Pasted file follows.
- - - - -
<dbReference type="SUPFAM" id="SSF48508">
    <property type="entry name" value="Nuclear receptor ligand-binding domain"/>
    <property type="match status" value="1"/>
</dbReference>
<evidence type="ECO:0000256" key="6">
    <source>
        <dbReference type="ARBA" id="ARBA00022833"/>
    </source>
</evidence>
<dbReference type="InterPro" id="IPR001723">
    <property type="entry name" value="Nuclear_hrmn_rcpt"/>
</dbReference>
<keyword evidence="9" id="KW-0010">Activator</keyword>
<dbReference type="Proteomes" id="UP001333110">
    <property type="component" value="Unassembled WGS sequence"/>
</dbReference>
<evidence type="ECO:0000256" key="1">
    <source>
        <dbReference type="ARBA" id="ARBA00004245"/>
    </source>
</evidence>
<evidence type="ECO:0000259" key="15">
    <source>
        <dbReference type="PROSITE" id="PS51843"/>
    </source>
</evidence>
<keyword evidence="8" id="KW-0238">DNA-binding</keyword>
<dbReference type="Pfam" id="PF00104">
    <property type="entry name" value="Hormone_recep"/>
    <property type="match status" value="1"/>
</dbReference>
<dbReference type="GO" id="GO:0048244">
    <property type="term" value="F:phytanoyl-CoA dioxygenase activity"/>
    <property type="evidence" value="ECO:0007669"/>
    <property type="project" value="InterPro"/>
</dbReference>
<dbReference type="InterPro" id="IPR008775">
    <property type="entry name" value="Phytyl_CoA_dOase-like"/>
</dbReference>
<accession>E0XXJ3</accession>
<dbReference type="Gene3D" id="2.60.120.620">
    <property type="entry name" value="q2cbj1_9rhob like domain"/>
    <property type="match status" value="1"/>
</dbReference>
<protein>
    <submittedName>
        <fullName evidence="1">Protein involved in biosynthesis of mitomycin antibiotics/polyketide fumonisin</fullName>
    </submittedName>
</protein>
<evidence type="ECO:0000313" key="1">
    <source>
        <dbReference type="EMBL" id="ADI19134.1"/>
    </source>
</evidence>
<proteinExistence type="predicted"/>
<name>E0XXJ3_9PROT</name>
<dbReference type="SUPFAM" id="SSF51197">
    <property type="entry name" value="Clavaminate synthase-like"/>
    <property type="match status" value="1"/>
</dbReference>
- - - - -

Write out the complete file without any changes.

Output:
<dbReference type="SUPFAM" id="SSF48508">
    <property type="entry name" value="Nuclear receptor ligand-binding domain"/>
    <property type="match status" value="1"/>
</dbReference>
<evidence type="ECO:0000256" key="6">
    <source>
        <dbReference type="ARBA" id="ARBA00022833"/>
    </source>
</evidence>
<dbReference type="InterPro" id="IPR001723">
    <property type="entry name" value="Nuclear_hrmn_rcpt"/>
</dbReference>
<keyword evidence="9" id="KW-0010">Activator</keyword>
<dbReference type="Proteomes" id="UP001333110">
    <property type="component" value="Unassembled WGS sequence"/>
</dbReference>
<evidence type="ECO:0000256" key="1">
    <source>
        <dbReference type="ARBA" id="ARBA00004245"/>
    </source>
</evidence>
<evidence type="ECO:0000259" key="15">
    <source>
        <dbReference type="PROSITE" id="PS51843"/>
    </source>
</evidence>
<keyword evidence="8" id="KW-0238">DNA-binding</keyword>
<dbReference type="Pfam" id="PF00104">
    <property type="entry name" value="Hormone_recep"/>
    <property type="match status" value="1"/>
</dbReference>
<dbReference type="GO" id="GO:0048244">
    <property type="term" value="F:phytanoyl-CoA dioxygenase activity"/>
    <property type="evidence" value="ECO:0007669"/>
    <property type="project" value="InterPro"/>
</dbReference>
<dbReference type="InterPro" id="IPR008775">
    <property type="entry name" value="Phytyl_CoA_dOase-like"/>
</dbReference>
<accession>E0XXJ3</accession>
<dbReference type="Gene3D" id="2.60.120.620">
    <property type="entry name" value="q2cbj1_9rhob like domain"/>
    <property type="match status" value="1"/>
</dbReference>
<protein>
    <submittedName>
        <fullName evidence="1">Protein involved in biosynthesis of mitomycin antibiotics/polyketide fumonisin</fullName>
    </submittedName>
</protein>
<evidence type="ECO:0000313" key="1">
    <source>
        <dbReference type="EMBL" id="ADI19134.1"/>
    </source>
</evidence>
<proteinExistence type="predicted"/>
<name>E0XXJ3_9PROT</name>
<dbReference type="SUPFAM" id="SSF51197">
    <property type="entry name" value="Clavaminate synthase-like"/>
    <property type="match status" value="1"/>
</dbReference>